We’ve all heard announcers discuss the value of the rarest player of all – the shot creator. The shot creator, possessed of abilities beyond those of mere mortals (and even other NBA players) provides two key boons to the teams lucky enough to employ them:
- They are able to “get their own shot,” putting points on the board without the benefit of an assist to provide them an open look.
- They are able to take difficult shots when the shot clock is winding down.
If you’re a thinking fan, you’ll recognize that simply taking shots is no help to a team at all. In fact most teams get roughly the same number of shots a game. Players that “make their own shot” are really just those that do so without the benefit of an assist. Since big men typically depend on entry passes from guards to help them get a shot off, the working definition of a shot creator that is current in most NBA discourse precludes big men from the outset. Only guards and swingmen score many baskets without the benefit of an assist, and it is generally guards and swingmen who are left with the responsibility of chucking up a bad shot to beat the shot clock on failed possessions.
For looking at players that “create their own shot”, we decided to look at a few factors. First off, are there players who are able to create high-percentage shots on their own, without the benefit of an assist? Here are all the players with at least 100 FGA at the rim this season who have made at least 60% (league average is 62.6%, so this list includes all players who could legitimately claim to help their team by driving the basket) and who manage to score at least 50% of those baskets unassisted:
(Numbers courtesy of http://hoopdata.com/shotstats.aspx)
Note: I included two players whose percentages round up to 60%.
You might notice that, although two big men do appear on this list, it is populated mostly by guards and swingmen. Aside from the demographics, it seems that there in fact are some players who are able to create high-percentage shots for themselves unassisted.
However, the primary argument in support of the value of shot creators depends upon the second ability noted above: the ability to rescue his team at the end of failed possessions by taking difficult shots to beat the shot clock. Someone has to take these shots — or so the argument goes — and so it is unfair to judge shot creators by their overall shooting percentage, when their percentage is affected adversely by shots which their teammates decline to take.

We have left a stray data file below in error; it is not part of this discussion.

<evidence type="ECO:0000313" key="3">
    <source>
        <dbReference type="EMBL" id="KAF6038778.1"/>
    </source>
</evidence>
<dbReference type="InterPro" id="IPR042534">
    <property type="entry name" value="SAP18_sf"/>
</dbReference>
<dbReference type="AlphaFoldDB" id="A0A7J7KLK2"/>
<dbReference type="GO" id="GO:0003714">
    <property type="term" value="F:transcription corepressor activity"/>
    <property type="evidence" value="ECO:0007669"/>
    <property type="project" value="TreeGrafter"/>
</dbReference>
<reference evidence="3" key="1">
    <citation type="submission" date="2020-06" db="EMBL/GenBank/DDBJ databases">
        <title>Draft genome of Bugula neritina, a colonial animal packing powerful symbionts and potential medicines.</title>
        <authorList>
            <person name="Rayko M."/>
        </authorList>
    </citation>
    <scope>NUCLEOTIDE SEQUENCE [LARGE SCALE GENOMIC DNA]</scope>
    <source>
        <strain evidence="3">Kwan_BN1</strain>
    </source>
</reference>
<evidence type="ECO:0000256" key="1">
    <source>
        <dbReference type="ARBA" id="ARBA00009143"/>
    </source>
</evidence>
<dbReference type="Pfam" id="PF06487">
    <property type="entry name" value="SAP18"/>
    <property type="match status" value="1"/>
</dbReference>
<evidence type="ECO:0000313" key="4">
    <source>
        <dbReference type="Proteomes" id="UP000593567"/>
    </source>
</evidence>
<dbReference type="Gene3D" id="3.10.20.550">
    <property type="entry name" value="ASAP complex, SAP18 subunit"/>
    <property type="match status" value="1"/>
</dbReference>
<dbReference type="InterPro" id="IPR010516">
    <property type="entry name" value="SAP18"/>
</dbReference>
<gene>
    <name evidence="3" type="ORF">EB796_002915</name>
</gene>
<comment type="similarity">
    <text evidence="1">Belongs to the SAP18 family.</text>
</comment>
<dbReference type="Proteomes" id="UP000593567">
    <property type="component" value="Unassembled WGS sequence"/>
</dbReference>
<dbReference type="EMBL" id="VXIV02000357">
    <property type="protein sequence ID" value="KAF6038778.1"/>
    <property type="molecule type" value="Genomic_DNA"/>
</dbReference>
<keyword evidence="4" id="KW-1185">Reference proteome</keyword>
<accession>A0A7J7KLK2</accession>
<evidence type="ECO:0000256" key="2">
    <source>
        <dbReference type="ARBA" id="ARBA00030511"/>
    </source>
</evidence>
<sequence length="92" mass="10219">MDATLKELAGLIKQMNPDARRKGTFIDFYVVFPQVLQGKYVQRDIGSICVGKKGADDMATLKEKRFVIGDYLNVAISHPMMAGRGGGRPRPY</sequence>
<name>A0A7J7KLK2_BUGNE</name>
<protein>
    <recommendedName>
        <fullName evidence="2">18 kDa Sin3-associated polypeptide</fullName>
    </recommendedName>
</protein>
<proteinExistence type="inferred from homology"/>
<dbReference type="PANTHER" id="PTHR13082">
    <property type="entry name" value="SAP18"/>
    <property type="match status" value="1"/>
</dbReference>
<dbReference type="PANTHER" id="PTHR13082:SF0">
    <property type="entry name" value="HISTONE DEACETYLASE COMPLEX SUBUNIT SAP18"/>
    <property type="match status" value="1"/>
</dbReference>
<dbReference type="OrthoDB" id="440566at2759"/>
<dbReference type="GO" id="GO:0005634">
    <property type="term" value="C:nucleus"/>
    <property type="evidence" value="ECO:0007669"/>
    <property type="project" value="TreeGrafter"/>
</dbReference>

Without specific data on end-of-the-shot-clock shots, I propose to examine two categories of shots which, between the two of them, include most end-of-the-shot-clock shots as a subset – long, contested 2-point jumpers, and 3-point shots. Although the following two charts only correlate indirectly with the supposed shot creator phenomenon, the data will at least identify players who might be better than average at taking difficult shots. Here are the players with at least 80 FGA this season from 16-23 feet who have made at least 37.5% of those shots (the league average from that range) while having less than 50% of those baskets assisted:
Here is a similar list for 3-point shots, only this time I’ve listed the players with at least 70 attempts who have made at least 33.3% of them and had less than 70% of their makes assisted (I had to adjust the latter number upward, since the vast majority of 3-pointers are assisted):
The latter two lists are dominated entirely by perimeter players. These charts distort the shot creator phenomenon by treating all difficult shots as though they were shots at the end of the shot clock. Clearly, some of the players who attempt a high volume of 16-23 foot jumpers do so not because their team needs them to but because their shot selection is poor and because the NBA incentivizes scoring at the expense of efficiency both in player contracts and in media voting for league awards. However, since all can agree that every team sometimes comes to the end of the shot clock without being able to get a good look, the players in the lists above would be good options in such situations since they are able to convert end-of-the-shot-clock shots with average efficiency or better.